Every day, we are being bombarded by news of cyberattacks and breaches of our national critical infrastructure—which includes our healthcare system and the connected technologies that are now associated with it. So, what does this mean for our future, particularly as we continue to grow older and many of us face the issue of “aging in place” as we deal with chronic health conditions?
The folks at my company have been pondering such socially relevant questions since the dawn of the commercialization of electricity and the associated unintended consequences of electric shock and fire. More recently, we’ve been dealing with the sociotechnical problems arising from our transformation into a global, data-centric society. Where previously we dealt with safety issues of systems involving hundreds, or thousands, or hundreds of thousands, of volts of electricity, we now recognize that often less than five volts of electricity can represent “1s” and “0s” that when misused can have catastrophic consequences for the most critical services that we use every day: Water, electricity, food-production, distribution and preparation, transportation, communication and healthcare.
“How can low voltage 1s and 0s be misused?” you may wonder. History has shown us that software- dependent systems can be vulnerable to “random faults.” An example of a random fault would be when in microcontroller memory, a “1” changes to a “0” or vice versa because of electromagnetic interference or collision of a high-energy particle (e.g. cosmic radiation). In the early days of embedded software, before designing with redundancy plus diversity became “standard” practice, there were many cases where high-safety critical systems such as large combustion controls could enter a hazardous state (e.g., explosive or toxic combustion), due to a single “bit flip.”
These are some of the same system “vulnerabilities” that have more recently begun to be exploited by hackers for financial gain, to meet nation state objectives, to disrupt social processes, to gain notoriety, or just to satisfy personal curiosity. As an example, until fairly recently (in the last decade or so), there were a number of devices with critical functions dependent upon random number generation (e.g., slot machines) that could be compromised by forcing a processor reset using EMI “glitching,” which would then allow the perpetrator to predict the outputs based on the random number generator following the same prior sequence (pseudorandom generation) after the forced reset (e.g., Lucky 7s!).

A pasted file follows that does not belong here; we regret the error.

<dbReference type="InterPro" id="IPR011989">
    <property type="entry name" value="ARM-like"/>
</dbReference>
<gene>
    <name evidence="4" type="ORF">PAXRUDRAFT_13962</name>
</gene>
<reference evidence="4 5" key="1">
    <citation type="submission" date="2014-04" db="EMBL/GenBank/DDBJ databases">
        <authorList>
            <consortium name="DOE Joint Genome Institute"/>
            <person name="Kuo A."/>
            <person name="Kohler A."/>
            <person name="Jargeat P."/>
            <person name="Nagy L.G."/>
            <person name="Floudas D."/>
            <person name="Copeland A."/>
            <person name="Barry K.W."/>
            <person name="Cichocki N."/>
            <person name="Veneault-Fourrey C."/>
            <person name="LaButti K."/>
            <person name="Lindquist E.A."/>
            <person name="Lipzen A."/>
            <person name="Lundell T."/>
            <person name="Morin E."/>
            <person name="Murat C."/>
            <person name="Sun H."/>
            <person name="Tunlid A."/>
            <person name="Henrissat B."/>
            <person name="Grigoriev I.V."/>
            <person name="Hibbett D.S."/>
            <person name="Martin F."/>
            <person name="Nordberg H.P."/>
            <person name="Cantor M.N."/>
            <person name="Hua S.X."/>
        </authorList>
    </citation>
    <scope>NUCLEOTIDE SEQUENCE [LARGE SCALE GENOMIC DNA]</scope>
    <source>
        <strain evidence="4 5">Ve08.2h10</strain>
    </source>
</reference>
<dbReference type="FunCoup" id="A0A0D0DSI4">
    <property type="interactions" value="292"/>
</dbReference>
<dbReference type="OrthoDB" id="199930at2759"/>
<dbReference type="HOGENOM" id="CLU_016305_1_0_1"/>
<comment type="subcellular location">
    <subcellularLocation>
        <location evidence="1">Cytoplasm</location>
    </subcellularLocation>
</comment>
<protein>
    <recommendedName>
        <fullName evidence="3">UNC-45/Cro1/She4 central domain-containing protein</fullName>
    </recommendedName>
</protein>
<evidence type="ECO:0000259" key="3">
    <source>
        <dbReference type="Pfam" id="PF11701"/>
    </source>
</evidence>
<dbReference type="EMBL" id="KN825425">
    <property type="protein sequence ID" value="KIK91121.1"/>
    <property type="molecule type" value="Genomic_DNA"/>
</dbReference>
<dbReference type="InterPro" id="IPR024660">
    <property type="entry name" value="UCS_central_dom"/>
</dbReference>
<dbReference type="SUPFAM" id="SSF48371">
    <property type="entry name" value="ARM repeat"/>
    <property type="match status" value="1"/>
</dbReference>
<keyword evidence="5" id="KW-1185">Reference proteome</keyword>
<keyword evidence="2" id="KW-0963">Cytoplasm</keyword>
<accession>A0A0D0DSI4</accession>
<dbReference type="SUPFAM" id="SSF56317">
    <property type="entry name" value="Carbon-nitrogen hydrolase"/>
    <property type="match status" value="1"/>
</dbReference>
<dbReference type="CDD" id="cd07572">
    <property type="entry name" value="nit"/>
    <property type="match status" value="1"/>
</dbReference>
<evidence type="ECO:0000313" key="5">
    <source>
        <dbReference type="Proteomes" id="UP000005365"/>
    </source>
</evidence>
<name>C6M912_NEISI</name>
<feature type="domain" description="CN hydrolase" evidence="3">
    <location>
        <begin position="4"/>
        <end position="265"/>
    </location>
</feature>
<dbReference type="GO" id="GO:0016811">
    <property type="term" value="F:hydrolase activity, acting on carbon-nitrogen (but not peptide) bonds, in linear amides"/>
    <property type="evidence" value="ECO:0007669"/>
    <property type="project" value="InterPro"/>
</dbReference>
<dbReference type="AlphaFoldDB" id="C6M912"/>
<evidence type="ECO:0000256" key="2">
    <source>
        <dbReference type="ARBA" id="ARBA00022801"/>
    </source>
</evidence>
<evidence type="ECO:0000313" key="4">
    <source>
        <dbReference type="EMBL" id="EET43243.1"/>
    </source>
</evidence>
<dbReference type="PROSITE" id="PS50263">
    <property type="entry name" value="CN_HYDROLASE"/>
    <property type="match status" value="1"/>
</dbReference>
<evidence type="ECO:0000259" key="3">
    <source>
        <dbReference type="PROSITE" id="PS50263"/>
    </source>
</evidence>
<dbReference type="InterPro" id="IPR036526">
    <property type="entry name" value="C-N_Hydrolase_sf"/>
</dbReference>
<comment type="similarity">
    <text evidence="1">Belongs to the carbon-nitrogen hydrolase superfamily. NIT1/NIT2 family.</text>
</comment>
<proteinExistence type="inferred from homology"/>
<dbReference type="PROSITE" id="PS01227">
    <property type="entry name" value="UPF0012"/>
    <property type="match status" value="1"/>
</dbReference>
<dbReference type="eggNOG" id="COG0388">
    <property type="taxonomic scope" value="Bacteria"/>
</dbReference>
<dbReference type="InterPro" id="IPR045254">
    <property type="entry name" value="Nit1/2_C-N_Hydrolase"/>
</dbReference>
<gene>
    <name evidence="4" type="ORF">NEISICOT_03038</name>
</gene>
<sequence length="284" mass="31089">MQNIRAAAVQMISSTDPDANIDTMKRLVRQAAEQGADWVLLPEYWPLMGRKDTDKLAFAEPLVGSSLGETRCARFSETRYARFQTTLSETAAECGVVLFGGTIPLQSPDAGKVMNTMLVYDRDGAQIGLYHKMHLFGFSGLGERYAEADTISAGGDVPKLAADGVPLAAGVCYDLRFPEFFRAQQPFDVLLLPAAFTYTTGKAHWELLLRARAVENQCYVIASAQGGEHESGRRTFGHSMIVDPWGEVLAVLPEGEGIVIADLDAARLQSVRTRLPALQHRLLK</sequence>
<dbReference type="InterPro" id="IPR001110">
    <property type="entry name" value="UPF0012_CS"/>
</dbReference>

Over the years, the appearance of some of these kinds of gross vulnerabilities have been diminishing in the marketplace, as standards for functional safety and security have become increasingly popular with product developers. Standards such as UL 2900 have begun to raise the bar for cybersecurity hygiene, but the “cat and mouse” games will likely never end…so where do we go from here?
Like the old saying goes, “those who don’t know history are likely to repeat it.” Some say that the current problems with cybersecurity in healthcare stem from the overly rapid deployment of new connectable technologies into the marketplace through various initiatives to drive technological solutions that address the problems of “aging in place,” providing healthcare to underserved areas, making health records more accessible to patients, and reducing the overall cost of healthcare. Therefore, for the past several years we’ve had to develop approaches to protect these systems.
Now that we’ve begun to make progress in securing this critical infrastructure, perhaps it’s now time to reestablish our focus on the potential benefits of connectable, interoperable technologies. With emerging standards like AAMI/UL 2800 currently out for public comment, and intended to address safety, security, and essential performance of multivendor interoperable systems, we may now be able to get back on the path of using digital health solutions to improve overall patient care and wellness.